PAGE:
Off course if where you live it does not snow, like in Miami, then you basically have very little choice but to do the scene in the studio and digitally manipulate your images later. But if you can and have some extra cash lying around, a truck full of shredded ice is always available.

Another less expensive choice is to do the shoot indoors and have someone stand on a high ladder and drop fake snow flakes down below.

This is what you have seen in many television productions in earlier years and the effect is convincing enough but you can always add more or less with a digital editing program.

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Yes you can do the project in the daytime but why would you lose the element of mystery and suspense by doing so?

Night shots offers the viewers a look that is suspense filled, mysterious, beautiful and even sensual all rolled into one shot.

The daytime tends to eliminate these features simply because everything in the scene becomes visible and leaves very little to the imagination of the viewer and letting the imagination wonder is part of the process that can often make a photograph stand out from the rest.

CC BY 2.0 Edited to comply with TOS
CC BY 2.0 Edited to comply with TOS | Source

Your models should be dressed as elegantly as possible but without stepping too far away from the theme.

Their make up should also be closely related to the theme like said before and if you can add some sparkles to the eye area, the hair the neck and arms but do not go overboard with them

Take close ups but make sure to include parts of the scenery as this gives the scene an air of realism if done in the studio and more mystery if done outdoors.

A regular lens should be enough plus the flash and your skills. These images can be sent to any publication that focuses of photography, fantasy, greeting cards, and many others.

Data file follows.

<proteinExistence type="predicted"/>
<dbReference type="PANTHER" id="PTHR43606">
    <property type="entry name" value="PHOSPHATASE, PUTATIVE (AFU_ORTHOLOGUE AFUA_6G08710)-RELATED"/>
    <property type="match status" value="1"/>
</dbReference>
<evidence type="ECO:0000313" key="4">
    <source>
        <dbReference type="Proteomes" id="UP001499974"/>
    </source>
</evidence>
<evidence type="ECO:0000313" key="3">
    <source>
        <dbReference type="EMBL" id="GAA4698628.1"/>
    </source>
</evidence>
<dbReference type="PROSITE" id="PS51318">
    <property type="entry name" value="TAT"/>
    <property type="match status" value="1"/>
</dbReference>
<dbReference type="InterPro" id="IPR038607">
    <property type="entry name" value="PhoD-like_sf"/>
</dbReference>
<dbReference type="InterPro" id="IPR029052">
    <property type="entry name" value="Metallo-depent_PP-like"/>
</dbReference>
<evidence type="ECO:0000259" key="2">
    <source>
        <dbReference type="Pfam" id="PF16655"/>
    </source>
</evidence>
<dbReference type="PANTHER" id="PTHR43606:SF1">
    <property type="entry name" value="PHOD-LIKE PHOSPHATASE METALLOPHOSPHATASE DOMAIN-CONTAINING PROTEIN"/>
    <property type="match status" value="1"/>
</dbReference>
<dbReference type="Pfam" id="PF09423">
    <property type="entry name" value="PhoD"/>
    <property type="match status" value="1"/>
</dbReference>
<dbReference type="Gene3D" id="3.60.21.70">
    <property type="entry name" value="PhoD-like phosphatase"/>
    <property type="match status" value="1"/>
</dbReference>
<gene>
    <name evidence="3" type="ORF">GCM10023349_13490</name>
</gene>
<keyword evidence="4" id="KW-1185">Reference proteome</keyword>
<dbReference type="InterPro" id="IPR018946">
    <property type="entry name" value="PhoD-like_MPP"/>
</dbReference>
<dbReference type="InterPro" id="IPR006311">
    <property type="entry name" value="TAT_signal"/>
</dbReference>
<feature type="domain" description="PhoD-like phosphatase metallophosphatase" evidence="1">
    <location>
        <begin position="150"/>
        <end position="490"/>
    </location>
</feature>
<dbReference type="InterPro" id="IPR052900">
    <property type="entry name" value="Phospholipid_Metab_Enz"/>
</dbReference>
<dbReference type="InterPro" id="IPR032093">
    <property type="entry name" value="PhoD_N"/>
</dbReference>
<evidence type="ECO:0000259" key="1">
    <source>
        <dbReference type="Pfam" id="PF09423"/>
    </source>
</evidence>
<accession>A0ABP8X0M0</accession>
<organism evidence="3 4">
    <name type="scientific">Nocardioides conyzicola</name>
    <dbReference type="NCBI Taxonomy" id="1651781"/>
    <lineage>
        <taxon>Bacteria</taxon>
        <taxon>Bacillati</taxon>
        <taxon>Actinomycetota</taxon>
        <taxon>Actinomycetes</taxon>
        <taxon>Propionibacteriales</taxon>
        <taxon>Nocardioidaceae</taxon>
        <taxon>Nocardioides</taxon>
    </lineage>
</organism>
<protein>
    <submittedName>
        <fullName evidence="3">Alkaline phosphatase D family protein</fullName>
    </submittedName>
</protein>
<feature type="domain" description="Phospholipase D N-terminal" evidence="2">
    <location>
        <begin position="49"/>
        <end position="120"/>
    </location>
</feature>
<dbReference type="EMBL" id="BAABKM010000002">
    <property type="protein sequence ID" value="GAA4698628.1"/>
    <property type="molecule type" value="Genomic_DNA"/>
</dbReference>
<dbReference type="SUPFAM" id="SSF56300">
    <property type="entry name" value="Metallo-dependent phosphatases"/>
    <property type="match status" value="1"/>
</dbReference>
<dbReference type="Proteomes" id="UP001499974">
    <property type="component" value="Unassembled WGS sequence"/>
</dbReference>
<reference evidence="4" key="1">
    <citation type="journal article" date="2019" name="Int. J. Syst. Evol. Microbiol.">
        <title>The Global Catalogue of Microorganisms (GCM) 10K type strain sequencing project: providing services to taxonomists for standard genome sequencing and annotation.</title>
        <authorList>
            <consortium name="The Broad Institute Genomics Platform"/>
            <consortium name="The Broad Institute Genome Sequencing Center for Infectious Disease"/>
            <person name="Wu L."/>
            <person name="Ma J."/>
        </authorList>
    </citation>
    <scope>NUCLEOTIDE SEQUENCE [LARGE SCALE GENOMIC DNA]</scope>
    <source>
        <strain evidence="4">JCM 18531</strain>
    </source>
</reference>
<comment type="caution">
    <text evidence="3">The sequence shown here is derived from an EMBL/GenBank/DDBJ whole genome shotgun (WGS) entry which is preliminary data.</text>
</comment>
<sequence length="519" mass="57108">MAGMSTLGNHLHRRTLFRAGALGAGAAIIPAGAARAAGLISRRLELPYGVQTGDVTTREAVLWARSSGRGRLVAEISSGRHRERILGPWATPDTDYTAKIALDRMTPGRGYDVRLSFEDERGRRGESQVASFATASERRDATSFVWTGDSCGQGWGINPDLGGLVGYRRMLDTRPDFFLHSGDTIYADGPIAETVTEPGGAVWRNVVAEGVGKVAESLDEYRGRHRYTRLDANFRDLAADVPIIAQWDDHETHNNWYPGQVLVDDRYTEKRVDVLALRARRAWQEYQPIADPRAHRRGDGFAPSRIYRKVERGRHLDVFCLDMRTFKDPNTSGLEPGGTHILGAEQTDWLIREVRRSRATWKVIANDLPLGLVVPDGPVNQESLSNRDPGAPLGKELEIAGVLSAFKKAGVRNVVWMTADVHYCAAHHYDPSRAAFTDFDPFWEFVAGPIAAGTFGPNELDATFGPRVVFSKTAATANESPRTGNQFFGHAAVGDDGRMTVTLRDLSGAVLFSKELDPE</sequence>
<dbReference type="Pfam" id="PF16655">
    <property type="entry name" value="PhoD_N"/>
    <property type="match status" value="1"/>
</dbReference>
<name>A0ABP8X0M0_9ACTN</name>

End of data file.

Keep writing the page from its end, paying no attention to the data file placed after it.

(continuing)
The best images can also be used in a fine art gallery presentation.

Like with all of your photography, aim to have images that are technically perfect and well composed and this is how you can start to build your reputation as a photographer.

© 2013 Luis E Gonzalez

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9 comments

lisa42 profile image

lisa42 3 years ago from Sacramento

Snow can add such a wonderful element to photos. Great tips.


LuisEGonzalez profile image

LuisEGonzalez 3 years ago from Miami, Florida Author

lisa42: Thank you


Epabaxter profile image

Epabaxter 3 years ago from Georgia

Very whimsical, romantic, and elegant


LuisEGonzalez profile image

LuisEGonzalez 3 years ago from Miami, Florida Author

Epabaxter: Thank you


MG Singh profile image

MG Singh 3 years ago from Singapore

I loved your post. Women in. Snow are gods gift.


MG Singh profile image

MG Singh 3 years ago from Singapore

I loved your post. Women in. Snow are gods gift.


LuisEGonzalez profile image

LuisEGonzalez 3 years ago from Miami, Florida Author

MG Singh: Thank you


Mike Robbers profile image

Mike Robbers 3 years ago from London

Beautiful photography, Luis! Thanks for sharing.


LuisEGonzalez profile image

LuisEGonzalez 3 years ago from Miami, Florida Author

Mike Robbers: Thank you